Carol Sheppard

Poems

Yellow
Yellow, what colour did you used to be
when you were young and fresh?

A sort of powdery white
before the fade set in.
Stained by the tears,
lost in the years,
now a dirty sight.

Gone is my true colour,
that once was me in yesteryear

  Yellow

Shipwreck

You left me shipwrecked,
Scuttled and scuppered on the silver sea.
A castaway thrown overboard,
You jettisoned away from me.
Leaving me as discarded cargo,
Like floating jetsam,
Waiting like flotsam marked for later recovery.

I waited to be salvaged from the sea bed.
Waited for the caisson to raise me.
But you never came.

 

My nest is aloft
Precariously perched
Held by brittle sticks

 

Home is bread rising
The smell of coffee brewing
Warm feel of the heart

If I were a windmill

 

If I were a windmill

If I were a windmill
I’d wish my arms hadn’t rusted
and that I had sails to spin,
that I could turn my face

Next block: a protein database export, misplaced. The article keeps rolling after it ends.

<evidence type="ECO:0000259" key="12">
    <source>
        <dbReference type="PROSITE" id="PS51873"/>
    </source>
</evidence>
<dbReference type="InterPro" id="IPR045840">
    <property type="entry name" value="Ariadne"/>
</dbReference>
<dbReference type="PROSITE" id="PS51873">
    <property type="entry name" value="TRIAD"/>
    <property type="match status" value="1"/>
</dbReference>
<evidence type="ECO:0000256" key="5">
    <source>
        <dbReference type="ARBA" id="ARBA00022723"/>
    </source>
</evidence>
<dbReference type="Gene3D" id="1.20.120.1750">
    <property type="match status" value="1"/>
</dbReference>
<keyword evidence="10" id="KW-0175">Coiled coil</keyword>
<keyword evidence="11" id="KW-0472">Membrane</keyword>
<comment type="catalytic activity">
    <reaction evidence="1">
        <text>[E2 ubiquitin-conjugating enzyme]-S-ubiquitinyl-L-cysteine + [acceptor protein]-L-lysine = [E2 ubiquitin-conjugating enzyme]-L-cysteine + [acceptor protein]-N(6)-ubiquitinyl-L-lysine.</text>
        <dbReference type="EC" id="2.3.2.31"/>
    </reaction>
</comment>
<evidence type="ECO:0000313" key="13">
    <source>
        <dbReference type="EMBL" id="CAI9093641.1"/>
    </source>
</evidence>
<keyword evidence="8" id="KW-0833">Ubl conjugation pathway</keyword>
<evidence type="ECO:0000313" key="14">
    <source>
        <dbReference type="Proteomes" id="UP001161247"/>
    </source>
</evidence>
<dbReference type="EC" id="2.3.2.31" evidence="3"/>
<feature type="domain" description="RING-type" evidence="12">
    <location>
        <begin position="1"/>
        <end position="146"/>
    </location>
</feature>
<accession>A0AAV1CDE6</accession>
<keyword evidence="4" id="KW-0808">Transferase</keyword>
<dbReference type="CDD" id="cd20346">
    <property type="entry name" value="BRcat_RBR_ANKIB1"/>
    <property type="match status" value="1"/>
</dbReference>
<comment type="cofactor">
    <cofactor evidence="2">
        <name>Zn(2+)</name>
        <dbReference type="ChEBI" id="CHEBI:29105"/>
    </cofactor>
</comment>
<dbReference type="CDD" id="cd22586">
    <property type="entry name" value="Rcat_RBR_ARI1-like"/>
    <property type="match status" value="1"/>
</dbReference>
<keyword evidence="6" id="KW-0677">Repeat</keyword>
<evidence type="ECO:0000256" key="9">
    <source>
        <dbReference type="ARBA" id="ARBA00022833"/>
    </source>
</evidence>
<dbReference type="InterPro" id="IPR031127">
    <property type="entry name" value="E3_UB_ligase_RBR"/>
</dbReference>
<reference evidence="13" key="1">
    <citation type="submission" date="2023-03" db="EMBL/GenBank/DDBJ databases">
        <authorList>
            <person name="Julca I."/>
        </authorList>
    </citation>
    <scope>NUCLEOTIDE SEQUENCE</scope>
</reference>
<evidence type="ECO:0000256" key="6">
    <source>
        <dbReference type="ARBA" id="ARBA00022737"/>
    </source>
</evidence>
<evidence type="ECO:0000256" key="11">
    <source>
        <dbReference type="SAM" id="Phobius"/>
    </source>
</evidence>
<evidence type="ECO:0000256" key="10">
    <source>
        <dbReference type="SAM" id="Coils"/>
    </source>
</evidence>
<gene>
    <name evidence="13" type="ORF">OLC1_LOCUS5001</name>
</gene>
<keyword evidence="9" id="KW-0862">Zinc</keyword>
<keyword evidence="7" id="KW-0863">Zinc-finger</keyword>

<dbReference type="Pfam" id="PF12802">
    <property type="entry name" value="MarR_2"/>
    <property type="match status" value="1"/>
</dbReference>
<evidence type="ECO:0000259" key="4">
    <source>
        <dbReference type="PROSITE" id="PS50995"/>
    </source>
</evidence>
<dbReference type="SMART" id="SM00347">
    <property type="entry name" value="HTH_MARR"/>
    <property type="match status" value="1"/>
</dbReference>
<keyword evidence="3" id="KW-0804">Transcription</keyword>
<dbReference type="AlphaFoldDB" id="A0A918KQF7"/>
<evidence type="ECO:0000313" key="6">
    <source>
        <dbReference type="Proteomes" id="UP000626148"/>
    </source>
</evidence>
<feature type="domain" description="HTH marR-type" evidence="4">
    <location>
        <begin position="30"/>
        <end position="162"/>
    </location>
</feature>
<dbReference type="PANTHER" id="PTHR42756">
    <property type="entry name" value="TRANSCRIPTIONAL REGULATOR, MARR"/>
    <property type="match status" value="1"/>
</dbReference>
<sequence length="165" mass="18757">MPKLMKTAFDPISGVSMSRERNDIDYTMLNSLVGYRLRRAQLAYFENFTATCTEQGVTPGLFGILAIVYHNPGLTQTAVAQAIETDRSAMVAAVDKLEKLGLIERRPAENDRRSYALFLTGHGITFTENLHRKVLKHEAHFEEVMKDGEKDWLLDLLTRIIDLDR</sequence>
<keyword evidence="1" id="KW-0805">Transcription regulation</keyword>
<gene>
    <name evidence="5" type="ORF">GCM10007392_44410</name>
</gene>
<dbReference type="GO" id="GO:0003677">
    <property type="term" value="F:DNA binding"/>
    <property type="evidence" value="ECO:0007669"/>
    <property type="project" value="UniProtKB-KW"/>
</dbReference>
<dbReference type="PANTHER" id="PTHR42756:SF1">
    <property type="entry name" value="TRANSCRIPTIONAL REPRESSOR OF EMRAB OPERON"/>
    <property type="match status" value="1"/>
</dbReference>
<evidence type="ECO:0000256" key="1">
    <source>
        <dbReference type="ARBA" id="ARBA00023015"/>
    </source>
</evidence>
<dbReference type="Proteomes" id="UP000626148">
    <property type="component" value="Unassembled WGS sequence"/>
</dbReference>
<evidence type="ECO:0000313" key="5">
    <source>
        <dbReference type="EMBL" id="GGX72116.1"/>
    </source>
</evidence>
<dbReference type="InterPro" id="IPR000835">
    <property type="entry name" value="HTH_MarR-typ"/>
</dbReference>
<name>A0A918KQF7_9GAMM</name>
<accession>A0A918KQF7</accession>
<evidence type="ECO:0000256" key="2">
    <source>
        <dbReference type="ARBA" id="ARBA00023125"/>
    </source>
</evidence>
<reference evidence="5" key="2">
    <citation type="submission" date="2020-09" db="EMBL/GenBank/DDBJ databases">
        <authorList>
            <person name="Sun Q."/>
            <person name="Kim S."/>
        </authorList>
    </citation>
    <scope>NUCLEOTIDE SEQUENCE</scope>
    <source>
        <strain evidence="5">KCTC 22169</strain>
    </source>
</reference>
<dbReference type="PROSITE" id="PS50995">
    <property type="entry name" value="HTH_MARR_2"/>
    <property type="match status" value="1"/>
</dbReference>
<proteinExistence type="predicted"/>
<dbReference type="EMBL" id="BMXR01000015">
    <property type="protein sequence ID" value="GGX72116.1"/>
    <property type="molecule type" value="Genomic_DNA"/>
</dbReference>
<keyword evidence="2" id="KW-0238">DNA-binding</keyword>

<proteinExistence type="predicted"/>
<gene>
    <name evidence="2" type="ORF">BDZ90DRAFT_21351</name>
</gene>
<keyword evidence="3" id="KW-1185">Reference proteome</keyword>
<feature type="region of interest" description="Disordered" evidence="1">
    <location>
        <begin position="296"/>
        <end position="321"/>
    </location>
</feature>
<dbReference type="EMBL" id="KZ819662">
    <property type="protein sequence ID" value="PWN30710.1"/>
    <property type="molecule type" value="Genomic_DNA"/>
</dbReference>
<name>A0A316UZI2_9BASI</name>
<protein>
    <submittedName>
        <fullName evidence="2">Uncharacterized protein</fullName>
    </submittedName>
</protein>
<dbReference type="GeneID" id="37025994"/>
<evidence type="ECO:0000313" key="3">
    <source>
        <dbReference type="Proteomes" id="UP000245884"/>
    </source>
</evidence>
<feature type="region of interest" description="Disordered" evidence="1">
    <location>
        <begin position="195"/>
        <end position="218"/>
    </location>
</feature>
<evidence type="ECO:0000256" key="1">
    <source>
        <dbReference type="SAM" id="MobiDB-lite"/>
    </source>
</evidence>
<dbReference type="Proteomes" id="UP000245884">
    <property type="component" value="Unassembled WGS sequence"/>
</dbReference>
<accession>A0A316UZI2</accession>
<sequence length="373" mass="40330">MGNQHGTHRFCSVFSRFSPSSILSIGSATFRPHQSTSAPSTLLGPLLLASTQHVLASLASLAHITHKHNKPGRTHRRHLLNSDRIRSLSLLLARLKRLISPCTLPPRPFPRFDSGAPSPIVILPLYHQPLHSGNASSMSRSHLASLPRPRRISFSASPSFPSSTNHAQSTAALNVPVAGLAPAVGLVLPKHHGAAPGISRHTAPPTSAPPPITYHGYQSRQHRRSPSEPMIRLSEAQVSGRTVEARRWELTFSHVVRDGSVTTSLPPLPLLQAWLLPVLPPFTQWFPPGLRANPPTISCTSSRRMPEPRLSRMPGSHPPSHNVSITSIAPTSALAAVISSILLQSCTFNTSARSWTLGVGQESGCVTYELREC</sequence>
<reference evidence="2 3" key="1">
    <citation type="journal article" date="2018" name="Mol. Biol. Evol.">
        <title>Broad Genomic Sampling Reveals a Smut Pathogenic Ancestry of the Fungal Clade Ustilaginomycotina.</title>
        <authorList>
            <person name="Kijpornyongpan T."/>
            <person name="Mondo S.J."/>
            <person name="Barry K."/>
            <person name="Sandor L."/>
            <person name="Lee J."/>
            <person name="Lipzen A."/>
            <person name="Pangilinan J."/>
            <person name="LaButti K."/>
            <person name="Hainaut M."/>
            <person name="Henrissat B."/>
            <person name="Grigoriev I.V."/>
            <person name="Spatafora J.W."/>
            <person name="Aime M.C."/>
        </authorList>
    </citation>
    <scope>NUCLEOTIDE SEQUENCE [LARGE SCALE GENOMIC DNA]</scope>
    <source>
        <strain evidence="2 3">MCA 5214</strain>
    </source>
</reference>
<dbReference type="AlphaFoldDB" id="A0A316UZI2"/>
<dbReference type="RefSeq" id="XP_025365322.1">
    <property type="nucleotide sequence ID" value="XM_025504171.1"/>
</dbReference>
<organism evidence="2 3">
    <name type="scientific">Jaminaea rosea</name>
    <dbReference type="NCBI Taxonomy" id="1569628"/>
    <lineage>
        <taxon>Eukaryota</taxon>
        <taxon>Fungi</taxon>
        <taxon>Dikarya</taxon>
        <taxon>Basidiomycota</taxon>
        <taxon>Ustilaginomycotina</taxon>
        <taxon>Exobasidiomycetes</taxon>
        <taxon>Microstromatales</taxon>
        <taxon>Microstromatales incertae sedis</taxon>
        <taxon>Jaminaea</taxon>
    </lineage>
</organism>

into the wind again and sing.

But my body is broken,
decayed beyond repair.
My legs can hardly hold my weight,
my eyes can only stare.

Aged others around me gathered,
listen to the distant bells peal,
silent, patient, knowing,

When I die I want it to be in Autumn.

I would ask that my weakened body
be laid beneath the trees
so I could see the chocolate and caramel canopy
above me, inhale the russets and the reds
and marvel at the yellows and golds.
Feel the flutter of leaves falling
like butterfly wings soft against my skin.

I could watch the sun filter through the branches
while the leaves crumple beneath me.

And as my eyelids close and the darkness comes
the trees would fall asleep with me.


 

  When I die, I want it to be in Autumn

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